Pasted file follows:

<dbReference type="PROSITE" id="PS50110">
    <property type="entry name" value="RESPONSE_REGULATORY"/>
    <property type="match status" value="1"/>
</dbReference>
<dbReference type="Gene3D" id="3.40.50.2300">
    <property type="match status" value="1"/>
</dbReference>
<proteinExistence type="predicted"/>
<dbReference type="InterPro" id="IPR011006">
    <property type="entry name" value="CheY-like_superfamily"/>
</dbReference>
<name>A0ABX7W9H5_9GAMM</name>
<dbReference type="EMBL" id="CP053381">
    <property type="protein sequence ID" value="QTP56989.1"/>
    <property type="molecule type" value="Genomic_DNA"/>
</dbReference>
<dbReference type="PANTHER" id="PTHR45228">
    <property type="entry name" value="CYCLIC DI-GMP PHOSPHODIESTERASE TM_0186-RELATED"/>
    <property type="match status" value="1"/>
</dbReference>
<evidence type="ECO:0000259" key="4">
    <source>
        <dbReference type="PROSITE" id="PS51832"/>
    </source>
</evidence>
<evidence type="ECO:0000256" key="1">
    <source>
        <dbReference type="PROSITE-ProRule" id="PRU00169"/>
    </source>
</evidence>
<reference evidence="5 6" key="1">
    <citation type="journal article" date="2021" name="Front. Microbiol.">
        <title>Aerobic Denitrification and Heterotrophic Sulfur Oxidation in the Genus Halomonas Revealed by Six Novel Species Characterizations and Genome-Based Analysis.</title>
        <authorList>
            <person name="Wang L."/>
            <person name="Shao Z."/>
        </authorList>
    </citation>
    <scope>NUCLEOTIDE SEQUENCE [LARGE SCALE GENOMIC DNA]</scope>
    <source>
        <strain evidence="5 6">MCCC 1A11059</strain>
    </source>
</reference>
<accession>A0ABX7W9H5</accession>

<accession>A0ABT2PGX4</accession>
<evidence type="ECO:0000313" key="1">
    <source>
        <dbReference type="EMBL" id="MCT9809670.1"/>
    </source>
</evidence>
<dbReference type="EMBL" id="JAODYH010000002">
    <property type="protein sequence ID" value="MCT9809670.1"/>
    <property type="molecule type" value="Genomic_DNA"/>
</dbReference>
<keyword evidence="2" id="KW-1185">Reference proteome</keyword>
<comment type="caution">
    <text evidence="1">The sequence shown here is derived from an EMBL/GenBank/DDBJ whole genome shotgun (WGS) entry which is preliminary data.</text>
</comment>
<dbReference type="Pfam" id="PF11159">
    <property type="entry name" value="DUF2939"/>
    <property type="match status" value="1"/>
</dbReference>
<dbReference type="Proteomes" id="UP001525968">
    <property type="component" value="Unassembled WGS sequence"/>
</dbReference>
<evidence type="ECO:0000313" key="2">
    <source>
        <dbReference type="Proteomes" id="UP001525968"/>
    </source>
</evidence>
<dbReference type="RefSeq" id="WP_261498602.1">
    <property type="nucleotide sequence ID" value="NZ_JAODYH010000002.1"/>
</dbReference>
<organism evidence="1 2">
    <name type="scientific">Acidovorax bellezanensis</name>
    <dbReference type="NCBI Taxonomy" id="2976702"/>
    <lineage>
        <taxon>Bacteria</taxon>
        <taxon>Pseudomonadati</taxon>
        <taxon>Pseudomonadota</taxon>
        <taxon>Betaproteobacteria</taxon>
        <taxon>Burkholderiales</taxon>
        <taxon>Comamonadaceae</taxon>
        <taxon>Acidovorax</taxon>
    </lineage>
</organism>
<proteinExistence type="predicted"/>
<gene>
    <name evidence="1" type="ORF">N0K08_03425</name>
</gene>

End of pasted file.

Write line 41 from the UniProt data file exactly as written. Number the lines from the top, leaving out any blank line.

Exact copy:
        <strain evidence="5 6">MCCC 1A11059</strain>